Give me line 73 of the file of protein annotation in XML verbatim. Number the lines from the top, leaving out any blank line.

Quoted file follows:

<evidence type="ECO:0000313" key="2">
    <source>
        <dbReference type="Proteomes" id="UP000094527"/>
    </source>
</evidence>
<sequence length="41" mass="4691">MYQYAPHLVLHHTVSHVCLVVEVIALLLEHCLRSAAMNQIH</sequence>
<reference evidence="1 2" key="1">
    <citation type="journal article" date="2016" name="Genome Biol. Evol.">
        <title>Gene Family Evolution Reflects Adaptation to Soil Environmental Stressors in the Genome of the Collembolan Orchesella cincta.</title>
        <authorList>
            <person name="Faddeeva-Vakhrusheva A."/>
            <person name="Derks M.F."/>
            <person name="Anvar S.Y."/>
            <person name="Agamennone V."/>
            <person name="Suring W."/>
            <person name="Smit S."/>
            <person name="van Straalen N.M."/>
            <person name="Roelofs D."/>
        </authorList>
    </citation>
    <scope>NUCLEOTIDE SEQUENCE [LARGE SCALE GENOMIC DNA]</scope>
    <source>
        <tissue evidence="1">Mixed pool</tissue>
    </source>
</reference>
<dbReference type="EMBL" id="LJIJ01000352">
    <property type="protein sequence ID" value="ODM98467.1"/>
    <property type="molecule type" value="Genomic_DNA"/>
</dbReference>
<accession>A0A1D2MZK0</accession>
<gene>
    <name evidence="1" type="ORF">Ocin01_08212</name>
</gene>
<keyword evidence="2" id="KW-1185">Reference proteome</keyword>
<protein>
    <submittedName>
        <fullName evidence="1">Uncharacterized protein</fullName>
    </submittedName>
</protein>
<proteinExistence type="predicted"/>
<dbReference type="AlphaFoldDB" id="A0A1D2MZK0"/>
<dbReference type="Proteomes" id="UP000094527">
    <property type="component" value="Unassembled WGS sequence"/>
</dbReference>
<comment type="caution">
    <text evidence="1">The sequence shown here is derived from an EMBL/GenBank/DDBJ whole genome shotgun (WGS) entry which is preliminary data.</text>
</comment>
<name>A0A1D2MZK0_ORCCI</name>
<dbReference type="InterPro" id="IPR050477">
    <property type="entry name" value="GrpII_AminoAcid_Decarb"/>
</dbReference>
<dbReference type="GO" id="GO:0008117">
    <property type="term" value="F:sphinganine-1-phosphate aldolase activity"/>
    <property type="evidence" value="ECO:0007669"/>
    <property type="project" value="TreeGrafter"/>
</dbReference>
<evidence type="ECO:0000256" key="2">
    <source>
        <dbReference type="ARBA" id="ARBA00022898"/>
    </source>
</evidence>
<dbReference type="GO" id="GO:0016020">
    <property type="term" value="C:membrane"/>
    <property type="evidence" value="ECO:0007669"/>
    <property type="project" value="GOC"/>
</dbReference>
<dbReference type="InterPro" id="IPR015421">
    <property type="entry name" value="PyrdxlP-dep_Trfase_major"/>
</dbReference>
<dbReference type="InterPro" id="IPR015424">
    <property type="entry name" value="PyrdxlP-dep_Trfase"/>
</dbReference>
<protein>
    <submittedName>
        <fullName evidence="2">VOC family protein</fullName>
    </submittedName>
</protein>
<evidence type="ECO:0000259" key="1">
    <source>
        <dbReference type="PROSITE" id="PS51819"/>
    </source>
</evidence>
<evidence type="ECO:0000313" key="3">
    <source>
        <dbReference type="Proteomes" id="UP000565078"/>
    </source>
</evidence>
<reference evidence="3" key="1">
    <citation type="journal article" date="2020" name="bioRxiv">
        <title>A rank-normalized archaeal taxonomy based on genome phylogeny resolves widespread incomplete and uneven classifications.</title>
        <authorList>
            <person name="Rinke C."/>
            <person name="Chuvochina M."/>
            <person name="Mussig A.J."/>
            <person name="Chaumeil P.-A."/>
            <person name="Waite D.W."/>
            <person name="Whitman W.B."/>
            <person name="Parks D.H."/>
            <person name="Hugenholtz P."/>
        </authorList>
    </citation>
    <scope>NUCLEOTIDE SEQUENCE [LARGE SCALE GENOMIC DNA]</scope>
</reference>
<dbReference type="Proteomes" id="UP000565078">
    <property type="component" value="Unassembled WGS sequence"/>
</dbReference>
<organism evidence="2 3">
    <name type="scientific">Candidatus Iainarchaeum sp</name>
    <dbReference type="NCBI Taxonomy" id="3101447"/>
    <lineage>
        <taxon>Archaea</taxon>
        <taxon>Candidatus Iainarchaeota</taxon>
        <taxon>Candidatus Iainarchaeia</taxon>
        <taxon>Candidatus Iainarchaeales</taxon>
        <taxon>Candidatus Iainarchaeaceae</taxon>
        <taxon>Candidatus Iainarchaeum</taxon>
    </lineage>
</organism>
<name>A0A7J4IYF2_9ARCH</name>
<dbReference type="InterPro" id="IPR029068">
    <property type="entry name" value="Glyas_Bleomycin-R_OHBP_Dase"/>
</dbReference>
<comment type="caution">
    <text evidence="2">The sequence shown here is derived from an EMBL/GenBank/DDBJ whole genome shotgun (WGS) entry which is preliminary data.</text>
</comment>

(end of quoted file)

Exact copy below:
<protein>